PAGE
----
If you sell things for a living, the robots are coming for you. Or, more specifically, they’re coming for your job.   

In particular, chatbots, which, the Institute for Operations Research and the Management Sciences (INFORMS) has found are significantly better at selling things than their human counterparts. Four times better, in fact. Which puts a lot of human jobs on the line.  

But there’s a caveat — robot salesmen only work when people don’t know they’re a robot. If a person knows they’re speaking with an artificial intelligence, the jig is up, the sale is sunk and the customer saves their dollars to spend another day.

For now, it seems, there is hope for the human salesperson — hope in the form of trust issues. But how long can that protect their jobs?

“Chatbots offer enhanced technological benefits, reduced customer hassle costs and increased consumer welfare (offering the product at lower cost because bots save money on labor),” says Xueming Luo, co-author of the study and professor at Temple University. “This data empowers marketers to target certain customer segments to cultivate customer trust in chatbots.”

Chatbots are clever AI algorithms that mimic human conversation. Sometimes they only use text, sometimes they use recorded voices and respond to voice commands. Sometimes they even use video. Chatbots don’t have bad days, they never come to work hungover or stoned, they don’t give customers attitude (no matter how rude they’re being), and, best of all, they don’t require those nettlesome paychecks.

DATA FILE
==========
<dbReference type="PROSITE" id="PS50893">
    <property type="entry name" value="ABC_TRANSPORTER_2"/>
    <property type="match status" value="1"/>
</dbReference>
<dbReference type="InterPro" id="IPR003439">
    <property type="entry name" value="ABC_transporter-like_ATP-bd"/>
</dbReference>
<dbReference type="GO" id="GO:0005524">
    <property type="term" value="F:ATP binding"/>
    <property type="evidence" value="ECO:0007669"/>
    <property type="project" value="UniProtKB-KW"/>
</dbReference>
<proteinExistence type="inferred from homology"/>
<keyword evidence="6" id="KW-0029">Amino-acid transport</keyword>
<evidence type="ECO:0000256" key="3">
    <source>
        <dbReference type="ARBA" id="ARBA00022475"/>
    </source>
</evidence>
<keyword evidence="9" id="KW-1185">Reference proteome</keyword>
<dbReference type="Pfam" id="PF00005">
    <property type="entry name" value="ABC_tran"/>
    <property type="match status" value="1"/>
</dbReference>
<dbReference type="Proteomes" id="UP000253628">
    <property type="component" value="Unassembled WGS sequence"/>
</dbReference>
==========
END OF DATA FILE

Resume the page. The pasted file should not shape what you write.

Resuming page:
On top of all that, according to this research, chatbots are also 400% better at selling things to people than actual people are. For all intents and purposes, robots are the perfect employee for any business with a product to peddle.

Except for one unfortunate truth: Human beings hate chatbots. Especially when they’re trying to sell them something. Turns out, when someone knows that they are interacting with a robot, sales rates plummet by 79.7%. Which is not trivial.

"Our findings show when people don't know about the use of artificial intelligence (AI) chatbots they are four times more effective at selling products than inexperienced workers, but when customers know the conversational partner is not a human, they are curt and purchase less because they think the bot is less knowledgeable and less empathetic," says Luo.

In other words: we don’t like buying things from inanimate algorithms, but we’re highly inclined to do so, if they’re good enough to fool us.

So, what does that mean for the future of human sales jobs?

Nothing good. Because, as the technology behind these AI sales-entities continues to improve our ability to discern them from real people will also wane, and quickly. And when people can’t tell the difference between an actual person and a robot, why would employers continue to hire human employees?

For now, though, most sales jobs are safe. This study only analyzed 6000 online customers from a financial services company, and the data they collected really only applies to online sales jobs of a similar nature. It will still be a long time before you walk into a clothing store and have to ask yourself the question: is this salesperson a human being or a cleverly disguised robot?

But that day is probably coming. And when it finally does, customers’ trust issues will reach an all-time high.